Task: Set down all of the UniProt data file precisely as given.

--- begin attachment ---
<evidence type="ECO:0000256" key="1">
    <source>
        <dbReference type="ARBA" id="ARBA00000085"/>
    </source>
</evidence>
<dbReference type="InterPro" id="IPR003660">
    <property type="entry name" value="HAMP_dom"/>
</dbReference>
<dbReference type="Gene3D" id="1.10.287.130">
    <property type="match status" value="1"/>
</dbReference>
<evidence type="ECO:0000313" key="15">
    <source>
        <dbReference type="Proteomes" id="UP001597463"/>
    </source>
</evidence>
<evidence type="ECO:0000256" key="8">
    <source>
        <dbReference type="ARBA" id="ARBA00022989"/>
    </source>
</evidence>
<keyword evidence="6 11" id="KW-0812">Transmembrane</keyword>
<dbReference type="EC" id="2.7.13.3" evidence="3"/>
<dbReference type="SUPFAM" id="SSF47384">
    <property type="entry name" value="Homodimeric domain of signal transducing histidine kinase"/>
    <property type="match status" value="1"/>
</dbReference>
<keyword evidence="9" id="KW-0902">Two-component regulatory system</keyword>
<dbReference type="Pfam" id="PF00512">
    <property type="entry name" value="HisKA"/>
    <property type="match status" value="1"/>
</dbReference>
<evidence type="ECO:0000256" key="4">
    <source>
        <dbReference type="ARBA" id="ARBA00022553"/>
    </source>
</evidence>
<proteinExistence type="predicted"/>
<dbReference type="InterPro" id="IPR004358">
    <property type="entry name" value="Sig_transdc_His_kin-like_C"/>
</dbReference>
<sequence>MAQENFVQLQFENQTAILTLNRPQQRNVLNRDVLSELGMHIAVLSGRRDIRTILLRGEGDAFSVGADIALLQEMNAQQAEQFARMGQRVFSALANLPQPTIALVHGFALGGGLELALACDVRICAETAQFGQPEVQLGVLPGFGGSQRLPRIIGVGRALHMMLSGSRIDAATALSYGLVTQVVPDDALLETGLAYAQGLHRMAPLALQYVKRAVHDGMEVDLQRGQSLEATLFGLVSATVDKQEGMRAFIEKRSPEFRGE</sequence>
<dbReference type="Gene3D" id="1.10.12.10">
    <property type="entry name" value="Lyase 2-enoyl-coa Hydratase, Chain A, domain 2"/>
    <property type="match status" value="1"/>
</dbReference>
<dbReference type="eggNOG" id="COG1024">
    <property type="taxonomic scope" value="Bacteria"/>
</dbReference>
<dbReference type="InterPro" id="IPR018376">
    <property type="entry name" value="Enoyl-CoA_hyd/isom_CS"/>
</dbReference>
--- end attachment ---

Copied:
<evidence type="ECO:0000256" key="1">
    <source>
        <dbReference type="ARBA" id="ARBA00000085"/>
    </source>
</evidence>
<dbReference type="InterPro" id="IPR003660">
    <property type="entry name" value="HAMP_dom"/>
</dbReference>
<dbReference type="Gene3D" id="1.10.287.130">
    <property type="match status" value="1"/>
</dbReference>
<evidence type="ECO:0000313" key="15">
    <source>
        <dbReference type="Proteomes" id="UP001597463"/>
    </source>
</evidence>
<evidence type="ECO:0000256" key="8">
    <source>
        <dbReference type="ARBA" id="ARBA00022989"/>
    </source>
</evidence>
<keyword evidence="6 11" id="KW-0812">Transmembrane</keyword>
<dbReference type="EC" id="2.7.13.3" evidence="3"/>
<dbReference type="SUPFAM" id="SSF47384">
    <property type="entry name" value="Homodimeric domain of signal transducing histidine kinase"/>
    <property type="match status" value="1"/>
</dbReference>
<keyword evidence="9" id="KW-0902">Two-component regulatory system</keyword>
<dbReference type="Pfam" id="PF00512">
    <property type="entry name" value="HisKA"/>
    <property type="match status" value="1"/>
</dbReference>
<evidence type="ECO:0000256" key="4">
    <source>
        <dbReference type="ARBA" id="ARBA00022553"/>
    </source>
</evidence>
<proteinExistence type="predicted"/>
<dbReference type="InterPro" id="IPR004358">
    <property type="entry name" value="Sig_transdc_His_kin-like_C"/>
</dbReference>
<sequence>MAQENFVQLQFENQTAILTLNRPQQRNVLNRDVLSELGMHIAVLSGRRDIRTILLRGEGDAFSVGADIALLQEMNAQQAEQFARMGQRVFSALANLPQPTIALVHGFALGGGLELALACDVRICAETAQFGQPEVQLGVLPGFGGSQRLPRIIGVGRALHMMLSGSRIDAATALSYGLVTQVVPDDALLETGLAYAQGLHRMAPLALQYVKRAVHDGMEVDLQRGQSLEATLFGLVSATVDKQEGMRAFIEKRSPEFRGE</sequence>
<dbReference type="Gene3D" id="1.10.12.10">
    <property type="entry name" value="Lyase 2-enoyl-coa Hydratase, Chain A, domain 2"/>
    <property type="match status" value="1"/>
</dbReference>
<dbReference type="eggNOG" id="COG1024">
    <property type="taxonomic scope" value="Bacteria"/>
</dbReference>
<dbReference type="InterPro" id="IPR018376">
    <property type="entry name" value="Enoyl-CoA_hyd/isom_CS"/>
</dbReference>